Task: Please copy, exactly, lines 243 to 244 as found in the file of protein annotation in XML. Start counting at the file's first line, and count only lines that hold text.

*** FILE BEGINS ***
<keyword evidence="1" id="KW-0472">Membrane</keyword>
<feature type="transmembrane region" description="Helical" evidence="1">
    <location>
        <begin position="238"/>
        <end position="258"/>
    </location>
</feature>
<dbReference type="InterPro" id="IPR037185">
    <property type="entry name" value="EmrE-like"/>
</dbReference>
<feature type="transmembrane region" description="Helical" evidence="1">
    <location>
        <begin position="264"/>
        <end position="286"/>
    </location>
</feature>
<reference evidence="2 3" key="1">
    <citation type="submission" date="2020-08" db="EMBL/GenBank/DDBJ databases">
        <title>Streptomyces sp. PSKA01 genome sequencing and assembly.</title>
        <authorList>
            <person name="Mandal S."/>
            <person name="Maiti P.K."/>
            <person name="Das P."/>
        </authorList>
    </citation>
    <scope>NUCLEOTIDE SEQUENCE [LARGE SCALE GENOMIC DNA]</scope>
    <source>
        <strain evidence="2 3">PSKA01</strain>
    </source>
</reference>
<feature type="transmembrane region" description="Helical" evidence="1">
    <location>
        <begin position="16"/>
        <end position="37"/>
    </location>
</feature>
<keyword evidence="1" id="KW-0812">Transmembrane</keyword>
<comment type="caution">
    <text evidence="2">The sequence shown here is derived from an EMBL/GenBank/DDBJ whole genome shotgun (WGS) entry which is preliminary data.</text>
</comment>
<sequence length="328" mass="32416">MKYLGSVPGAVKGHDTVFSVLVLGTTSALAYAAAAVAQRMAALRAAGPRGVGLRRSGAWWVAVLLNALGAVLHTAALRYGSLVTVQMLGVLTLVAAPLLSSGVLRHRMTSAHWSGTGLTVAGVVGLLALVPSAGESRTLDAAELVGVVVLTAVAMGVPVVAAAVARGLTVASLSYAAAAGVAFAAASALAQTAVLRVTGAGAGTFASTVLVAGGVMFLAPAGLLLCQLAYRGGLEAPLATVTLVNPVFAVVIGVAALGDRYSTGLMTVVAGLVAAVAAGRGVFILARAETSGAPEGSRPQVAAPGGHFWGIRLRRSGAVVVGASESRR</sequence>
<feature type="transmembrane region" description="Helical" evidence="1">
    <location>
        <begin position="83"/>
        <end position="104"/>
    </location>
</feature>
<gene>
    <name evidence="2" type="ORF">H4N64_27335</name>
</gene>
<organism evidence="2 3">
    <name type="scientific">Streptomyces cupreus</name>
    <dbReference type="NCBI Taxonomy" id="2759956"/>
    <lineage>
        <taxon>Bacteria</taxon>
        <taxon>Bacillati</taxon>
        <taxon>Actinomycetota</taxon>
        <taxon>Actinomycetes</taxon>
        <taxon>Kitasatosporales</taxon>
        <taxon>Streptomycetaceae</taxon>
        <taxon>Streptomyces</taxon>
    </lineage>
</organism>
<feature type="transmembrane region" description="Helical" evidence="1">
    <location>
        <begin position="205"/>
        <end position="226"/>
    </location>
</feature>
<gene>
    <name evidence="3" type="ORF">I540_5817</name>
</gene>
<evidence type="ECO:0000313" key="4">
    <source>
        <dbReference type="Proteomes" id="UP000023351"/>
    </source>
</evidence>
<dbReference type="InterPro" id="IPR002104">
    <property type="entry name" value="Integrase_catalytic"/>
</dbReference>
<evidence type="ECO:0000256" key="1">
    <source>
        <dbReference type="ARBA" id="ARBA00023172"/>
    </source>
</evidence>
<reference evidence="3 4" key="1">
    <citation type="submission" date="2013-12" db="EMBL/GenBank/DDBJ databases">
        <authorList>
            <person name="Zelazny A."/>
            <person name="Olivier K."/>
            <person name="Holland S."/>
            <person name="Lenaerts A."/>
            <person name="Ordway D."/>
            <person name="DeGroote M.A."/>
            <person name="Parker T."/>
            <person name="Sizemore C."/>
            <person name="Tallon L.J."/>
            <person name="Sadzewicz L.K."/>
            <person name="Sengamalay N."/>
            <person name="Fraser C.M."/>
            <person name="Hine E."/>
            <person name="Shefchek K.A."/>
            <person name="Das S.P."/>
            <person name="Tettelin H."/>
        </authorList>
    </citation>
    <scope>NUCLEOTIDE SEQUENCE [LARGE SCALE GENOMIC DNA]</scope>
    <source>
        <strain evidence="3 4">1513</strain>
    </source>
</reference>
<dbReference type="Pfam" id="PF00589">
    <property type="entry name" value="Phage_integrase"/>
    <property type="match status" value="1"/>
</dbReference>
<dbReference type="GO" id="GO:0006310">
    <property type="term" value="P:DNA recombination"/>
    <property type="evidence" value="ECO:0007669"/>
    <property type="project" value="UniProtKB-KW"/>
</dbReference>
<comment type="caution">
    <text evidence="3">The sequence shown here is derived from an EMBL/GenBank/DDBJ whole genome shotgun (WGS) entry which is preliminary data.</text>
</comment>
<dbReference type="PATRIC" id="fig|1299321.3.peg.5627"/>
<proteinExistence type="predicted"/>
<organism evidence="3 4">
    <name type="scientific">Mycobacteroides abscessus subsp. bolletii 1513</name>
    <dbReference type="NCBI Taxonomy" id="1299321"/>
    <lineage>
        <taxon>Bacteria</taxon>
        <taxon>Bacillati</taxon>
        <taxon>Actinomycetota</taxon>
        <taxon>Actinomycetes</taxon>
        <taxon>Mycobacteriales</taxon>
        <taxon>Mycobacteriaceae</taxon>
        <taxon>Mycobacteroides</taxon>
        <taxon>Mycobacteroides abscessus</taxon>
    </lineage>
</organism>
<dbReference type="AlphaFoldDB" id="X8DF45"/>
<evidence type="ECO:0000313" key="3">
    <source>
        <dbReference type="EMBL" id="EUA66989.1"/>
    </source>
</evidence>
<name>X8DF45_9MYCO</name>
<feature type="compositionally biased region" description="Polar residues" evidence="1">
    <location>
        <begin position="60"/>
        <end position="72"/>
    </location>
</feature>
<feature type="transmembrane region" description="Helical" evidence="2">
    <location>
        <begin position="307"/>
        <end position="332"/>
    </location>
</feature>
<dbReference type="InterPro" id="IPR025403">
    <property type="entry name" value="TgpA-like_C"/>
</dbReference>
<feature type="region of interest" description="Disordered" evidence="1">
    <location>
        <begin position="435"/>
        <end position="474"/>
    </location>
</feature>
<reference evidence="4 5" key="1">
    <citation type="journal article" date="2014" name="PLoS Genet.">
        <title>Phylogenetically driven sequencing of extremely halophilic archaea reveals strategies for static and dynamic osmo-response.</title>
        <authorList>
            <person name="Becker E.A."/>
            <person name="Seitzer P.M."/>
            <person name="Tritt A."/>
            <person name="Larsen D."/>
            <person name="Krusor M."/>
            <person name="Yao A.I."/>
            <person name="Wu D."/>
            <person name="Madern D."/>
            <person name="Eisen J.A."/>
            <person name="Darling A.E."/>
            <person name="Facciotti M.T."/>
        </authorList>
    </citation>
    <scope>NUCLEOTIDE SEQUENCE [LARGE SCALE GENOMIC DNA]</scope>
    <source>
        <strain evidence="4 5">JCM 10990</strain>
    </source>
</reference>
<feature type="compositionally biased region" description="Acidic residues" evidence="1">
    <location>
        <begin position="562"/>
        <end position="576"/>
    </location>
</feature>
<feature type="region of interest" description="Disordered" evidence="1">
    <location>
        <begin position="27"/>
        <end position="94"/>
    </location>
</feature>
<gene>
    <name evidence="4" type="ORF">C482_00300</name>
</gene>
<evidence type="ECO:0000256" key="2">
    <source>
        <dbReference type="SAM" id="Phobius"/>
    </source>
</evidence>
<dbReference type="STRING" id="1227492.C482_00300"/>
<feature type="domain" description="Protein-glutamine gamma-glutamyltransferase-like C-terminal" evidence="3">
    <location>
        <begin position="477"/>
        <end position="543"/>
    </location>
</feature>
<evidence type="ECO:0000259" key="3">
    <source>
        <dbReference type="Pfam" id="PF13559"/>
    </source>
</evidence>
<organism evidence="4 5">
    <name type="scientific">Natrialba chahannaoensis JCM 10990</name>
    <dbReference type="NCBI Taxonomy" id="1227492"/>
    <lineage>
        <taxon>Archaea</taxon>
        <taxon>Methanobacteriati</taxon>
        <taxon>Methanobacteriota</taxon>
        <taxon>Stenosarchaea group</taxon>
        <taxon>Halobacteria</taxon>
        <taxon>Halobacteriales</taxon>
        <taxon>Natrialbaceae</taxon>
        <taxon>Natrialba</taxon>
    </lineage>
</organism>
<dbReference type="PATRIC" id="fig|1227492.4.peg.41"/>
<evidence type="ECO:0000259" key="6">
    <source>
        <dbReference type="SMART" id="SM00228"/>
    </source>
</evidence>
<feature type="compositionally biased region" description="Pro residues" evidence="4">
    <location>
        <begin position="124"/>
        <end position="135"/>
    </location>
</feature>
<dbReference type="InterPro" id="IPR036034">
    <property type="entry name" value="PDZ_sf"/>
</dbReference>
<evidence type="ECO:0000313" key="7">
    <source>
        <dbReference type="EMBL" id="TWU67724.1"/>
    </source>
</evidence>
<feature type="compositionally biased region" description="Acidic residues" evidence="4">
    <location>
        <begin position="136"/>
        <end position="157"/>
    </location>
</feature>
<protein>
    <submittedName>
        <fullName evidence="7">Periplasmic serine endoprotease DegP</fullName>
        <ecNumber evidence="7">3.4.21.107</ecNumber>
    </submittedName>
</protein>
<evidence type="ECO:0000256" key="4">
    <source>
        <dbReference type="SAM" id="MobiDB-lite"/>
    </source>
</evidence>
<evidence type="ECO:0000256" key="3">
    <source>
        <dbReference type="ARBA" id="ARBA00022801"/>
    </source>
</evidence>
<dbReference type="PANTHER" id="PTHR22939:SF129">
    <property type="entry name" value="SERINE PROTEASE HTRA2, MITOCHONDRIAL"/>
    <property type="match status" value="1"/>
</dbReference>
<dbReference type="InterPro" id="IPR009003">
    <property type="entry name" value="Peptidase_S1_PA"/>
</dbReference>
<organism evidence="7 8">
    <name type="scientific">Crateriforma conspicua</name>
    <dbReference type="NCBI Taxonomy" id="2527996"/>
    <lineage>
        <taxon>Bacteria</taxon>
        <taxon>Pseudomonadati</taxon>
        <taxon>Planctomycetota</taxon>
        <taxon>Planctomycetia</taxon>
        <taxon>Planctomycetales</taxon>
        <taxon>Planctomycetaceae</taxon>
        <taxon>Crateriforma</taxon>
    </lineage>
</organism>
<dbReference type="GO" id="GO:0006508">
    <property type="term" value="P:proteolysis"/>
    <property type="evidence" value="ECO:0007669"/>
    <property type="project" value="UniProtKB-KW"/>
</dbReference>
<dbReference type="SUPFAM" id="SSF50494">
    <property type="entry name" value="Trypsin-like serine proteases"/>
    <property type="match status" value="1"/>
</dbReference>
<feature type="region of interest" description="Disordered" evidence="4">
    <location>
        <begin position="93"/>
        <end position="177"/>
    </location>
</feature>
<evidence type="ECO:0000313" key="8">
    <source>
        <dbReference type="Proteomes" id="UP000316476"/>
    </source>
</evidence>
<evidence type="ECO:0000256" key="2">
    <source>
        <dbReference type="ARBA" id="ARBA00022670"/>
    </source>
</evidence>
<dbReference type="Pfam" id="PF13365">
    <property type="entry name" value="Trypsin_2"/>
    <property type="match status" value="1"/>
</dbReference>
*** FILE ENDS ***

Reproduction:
    <location>
        <begin position="124"/>